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Oct 2, 2008 01:34 PM
Discussion

Not what you thought you ordered. What to do?

You're having dinner in a restaurant and you order a specific cocktail. The server brings it to your table and it's obvious that the bartender has interpreted the recipe differently from what you were expecting. The ingredients might even be correct, but mixed in an odd way that no other bartender has served it.

What do you do? Send it back? Drink it even though you're unhappy with it? Do you take the time to give your server the recipe every time you order it so there is no misunderstanding?

PS. I'm still looking for the St Germain cocktail that was recommended on this board. I've been to 3 very nice, fine dining establishments in my state. Not only do they not serve it; they've not heard of it.

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  1. I would send it back and ask them whether they can remake it (with more of ingredient X or less of ingredient Y, etc). However i've found that even when you give them the recipe, they often ignore the proportions and just pour indiscriminately instead of measuring, so they tend to overpour the cheaper, more common components of the drink and underpour the more obscure components, messing up the balance.

    1. I typically just don't order another one. Where are you located by the way?

      1. Are you talking about A St. Germain cocktail? Or THE ST. Germain Cocktail? To be honest. I've never seen The St. Germain Cocktail on any cocktail menu. It is the signature cocktail created for St. Germain. But that doesn't mean it has general acceptance with mixologists, or is even any good.

        The recipe for The St. Germain Cocktail is:

        2 oz sparkling or dry white wine
        2-1/2 oz st. Germain Elderflower Liqueur
        2 oz sparkling water

        Stir all ingredients in a tall, ice filled Collins glass, mixing completely.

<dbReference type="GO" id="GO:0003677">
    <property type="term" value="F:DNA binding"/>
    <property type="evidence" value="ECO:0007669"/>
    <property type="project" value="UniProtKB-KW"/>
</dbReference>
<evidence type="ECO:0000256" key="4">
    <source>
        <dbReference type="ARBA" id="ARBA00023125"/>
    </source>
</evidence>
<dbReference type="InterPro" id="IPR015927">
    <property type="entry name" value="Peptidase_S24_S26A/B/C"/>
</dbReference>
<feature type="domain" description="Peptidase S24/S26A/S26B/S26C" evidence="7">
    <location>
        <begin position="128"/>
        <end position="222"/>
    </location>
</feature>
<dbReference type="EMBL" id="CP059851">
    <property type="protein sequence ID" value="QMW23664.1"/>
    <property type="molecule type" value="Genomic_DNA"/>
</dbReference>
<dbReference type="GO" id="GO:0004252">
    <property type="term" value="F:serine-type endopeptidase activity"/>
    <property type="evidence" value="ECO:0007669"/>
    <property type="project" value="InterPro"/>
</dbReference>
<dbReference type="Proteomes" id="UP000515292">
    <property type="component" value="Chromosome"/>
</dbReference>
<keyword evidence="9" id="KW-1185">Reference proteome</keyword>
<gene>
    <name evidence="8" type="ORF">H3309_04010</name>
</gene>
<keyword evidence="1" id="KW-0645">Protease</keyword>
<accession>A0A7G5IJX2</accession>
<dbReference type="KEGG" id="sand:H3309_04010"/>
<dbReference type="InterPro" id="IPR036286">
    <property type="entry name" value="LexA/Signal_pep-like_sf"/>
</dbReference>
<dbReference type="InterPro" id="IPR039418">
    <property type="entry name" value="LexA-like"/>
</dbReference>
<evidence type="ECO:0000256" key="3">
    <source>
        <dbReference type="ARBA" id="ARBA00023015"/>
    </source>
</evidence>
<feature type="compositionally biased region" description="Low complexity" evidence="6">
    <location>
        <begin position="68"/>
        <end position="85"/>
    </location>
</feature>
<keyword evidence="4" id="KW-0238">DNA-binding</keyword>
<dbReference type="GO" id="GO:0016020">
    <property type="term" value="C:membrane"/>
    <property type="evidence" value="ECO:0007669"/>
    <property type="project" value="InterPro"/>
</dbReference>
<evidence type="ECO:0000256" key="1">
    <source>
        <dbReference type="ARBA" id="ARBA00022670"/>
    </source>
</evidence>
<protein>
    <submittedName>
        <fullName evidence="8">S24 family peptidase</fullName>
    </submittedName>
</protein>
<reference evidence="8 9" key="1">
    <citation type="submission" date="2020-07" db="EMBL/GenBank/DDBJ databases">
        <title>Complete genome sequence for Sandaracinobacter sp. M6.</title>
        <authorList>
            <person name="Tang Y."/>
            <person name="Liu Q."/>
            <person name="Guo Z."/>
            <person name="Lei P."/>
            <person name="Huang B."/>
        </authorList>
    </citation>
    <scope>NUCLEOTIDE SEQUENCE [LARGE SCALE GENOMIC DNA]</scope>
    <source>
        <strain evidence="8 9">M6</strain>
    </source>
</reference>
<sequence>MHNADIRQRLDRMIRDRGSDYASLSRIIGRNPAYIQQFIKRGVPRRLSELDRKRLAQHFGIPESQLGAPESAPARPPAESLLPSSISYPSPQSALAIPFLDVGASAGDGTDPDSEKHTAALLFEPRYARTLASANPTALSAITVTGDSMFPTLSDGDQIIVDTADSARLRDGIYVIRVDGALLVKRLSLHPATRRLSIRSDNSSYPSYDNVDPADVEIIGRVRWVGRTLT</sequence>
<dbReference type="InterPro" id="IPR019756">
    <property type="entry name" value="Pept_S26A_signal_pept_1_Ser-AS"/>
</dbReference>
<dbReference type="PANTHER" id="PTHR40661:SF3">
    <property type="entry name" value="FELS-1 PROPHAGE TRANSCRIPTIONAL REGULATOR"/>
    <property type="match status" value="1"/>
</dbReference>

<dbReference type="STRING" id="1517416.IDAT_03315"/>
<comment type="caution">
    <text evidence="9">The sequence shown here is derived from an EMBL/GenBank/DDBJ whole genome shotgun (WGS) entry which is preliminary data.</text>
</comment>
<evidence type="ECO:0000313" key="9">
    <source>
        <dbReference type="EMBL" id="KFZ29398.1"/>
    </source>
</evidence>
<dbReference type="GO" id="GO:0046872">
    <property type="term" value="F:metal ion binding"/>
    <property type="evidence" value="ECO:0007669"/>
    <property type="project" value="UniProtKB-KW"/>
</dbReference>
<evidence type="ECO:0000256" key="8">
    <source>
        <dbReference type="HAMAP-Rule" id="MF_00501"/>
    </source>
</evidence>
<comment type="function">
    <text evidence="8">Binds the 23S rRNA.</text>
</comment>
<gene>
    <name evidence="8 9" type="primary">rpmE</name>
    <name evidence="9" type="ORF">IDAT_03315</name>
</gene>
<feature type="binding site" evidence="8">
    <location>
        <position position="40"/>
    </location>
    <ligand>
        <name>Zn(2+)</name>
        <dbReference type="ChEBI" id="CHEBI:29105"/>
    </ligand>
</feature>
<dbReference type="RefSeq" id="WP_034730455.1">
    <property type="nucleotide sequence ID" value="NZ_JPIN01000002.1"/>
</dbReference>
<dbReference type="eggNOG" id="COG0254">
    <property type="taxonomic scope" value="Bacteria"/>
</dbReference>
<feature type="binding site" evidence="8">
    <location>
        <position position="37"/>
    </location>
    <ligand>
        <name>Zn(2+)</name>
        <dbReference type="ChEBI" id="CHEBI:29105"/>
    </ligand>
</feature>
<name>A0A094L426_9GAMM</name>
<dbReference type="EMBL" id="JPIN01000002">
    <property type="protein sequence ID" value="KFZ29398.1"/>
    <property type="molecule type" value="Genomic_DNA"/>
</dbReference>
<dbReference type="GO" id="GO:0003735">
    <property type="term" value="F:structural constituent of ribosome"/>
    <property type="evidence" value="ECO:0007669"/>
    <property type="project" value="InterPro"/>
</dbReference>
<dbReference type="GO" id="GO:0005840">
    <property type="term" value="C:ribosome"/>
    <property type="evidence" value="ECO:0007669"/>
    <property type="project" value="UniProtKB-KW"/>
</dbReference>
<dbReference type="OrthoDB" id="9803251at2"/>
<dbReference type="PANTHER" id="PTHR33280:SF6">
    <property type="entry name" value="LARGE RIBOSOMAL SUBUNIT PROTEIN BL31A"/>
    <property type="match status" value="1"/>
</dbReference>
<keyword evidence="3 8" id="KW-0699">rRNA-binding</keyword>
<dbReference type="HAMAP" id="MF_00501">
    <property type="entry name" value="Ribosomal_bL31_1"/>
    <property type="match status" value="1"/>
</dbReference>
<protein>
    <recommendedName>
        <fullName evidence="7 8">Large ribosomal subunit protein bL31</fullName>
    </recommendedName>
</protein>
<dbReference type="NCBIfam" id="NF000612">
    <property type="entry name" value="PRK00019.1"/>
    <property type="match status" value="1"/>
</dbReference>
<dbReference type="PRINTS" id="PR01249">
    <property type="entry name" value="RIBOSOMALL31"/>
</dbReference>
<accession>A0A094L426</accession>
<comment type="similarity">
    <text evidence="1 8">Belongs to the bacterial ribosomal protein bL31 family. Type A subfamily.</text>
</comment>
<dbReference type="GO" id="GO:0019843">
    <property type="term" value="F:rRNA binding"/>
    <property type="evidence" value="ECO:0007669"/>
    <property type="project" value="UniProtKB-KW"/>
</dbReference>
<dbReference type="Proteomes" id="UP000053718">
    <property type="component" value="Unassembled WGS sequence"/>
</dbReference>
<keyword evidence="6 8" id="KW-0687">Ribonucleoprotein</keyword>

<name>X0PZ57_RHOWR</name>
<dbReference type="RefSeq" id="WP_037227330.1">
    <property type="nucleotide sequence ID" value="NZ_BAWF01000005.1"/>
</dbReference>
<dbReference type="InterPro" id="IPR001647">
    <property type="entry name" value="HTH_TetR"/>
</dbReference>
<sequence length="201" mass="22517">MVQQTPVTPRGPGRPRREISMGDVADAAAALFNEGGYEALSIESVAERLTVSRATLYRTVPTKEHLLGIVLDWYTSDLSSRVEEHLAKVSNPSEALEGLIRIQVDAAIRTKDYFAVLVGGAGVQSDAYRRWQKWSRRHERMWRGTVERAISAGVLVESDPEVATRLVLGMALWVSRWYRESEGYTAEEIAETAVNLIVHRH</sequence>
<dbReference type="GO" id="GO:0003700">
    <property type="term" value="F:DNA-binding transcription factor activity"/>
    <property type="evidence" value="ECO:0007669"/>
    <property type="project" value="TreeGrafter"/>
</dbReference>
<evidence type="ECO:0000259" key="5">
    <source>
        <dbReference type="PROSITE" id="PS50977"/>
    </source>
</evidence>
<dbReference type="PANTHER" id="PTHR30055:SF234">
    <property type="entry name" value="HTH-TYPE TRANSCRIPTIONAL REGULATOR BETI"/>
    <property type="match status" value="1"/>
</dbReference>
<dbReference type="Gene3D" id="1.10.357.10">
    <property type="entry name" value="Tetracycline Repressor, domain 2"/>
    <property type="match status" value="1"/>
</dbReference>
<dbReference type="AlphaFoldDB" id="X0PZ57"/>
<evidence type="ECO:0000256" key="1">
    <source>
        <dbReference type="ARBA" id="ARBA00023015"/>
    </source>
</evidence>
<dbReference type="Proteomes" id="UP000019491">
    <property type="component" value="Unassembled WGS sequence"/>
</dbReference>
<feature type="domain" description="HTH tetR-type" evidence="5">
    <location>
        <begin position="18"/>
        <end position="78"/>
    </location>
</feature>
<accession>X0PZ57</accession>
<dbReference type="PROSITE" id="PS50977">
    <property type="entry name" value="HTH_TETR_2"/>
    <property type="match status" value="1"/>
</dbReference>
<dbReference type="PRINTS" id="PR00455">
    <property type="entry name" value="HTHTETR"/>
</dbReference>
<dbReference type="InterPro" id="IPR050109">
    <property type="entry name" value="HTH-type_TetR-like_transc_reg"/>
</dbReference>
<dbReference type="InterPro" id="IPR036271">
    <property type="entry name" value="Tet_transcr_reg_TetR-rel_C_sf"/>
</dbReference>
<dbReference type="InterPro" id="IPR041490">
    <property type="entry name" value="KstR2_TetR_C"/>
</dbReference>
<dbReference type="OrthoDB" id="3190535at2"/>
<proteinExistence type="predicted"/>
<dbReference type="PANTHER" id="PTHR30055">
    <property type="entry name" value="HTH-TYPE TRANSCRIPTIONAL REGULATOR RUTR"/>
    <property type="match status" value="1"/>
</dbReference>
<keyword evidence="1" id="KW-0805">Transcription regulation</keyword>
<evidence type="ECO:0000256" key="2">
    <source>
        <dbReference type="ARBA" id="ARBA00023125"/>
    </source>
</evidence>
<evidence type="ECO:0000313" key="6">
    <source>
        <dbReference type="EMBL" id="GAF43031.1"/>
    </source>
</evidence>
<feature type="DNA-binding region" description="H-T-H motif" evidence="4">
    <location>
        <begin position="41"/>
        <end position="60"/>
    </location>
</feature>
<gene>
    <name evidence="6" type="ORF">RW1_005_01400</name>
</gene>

3 Replies
          1. re: Icantread

            More often than not I will just drink it and order something else next go round. In the case of what happened to my friend last night, (ordered a Grey Goose martini but was given a Grey Goose Pear flavored martini....ack, tasted like bananas) I would have to send it back as it was undrinkable!

          2. re: JMF

            ooops, I meant 1-1/2 oz St Germain

          3. Last time this happened to me I sent it back and got a beer. Reason being that they were so far off the mark and the drink was disgusting. The place in question was in Toronto and had a cocktail menu. I ordered a Between the Sheets, listed as one of their signature cocktails. What I got was something neon green and fizzy served on the rocks in a pint glass. As soon as it showed up I told the waitress this wasn't what I'd ordered, and she said that this is how they make the drink. I tried a small test sip to make sure it wasn't some amazing modification of the original. It wasn't, so back it went. Nothing wrong with doing that, in my opinion. If there are more or less established ways of making a drink and some bartender decides to riff, it's their problem if I don't accept it.

            Another time I was at a restaurant in Seattle called Sazerac and of course wanted to try a Sazerac there... I didn't send the drink back that time, but was so annoyed by the experience that I posted about it on Chow a bit later...

            http://chowhound.chow.com/topics/486935

            1 Reply
            1. re: davis_sq_pro

              If it's way off the mark and you're at a nice restaurant send it back when the waitress asks how everything is. After that order something simple like a beer or wine like davis_sq_pro suggests. A restaurant with good service is going to wnat you to be happy and will be happy to replace your drink.

              With that being said, if the bartender doesn't know how to make the drink or has never heard of it and you ask that they still make it - I think you're stuck with it. Go with something they're known for or good at mixing.

            2. Help the bartender who may never has heard of any such concoction, if unable, get something easy. Never assume that every bartender has heard of everything, especially if it is new or unique to a resto or bar. Most tenders want to learn new things, most of us are nice guys/girls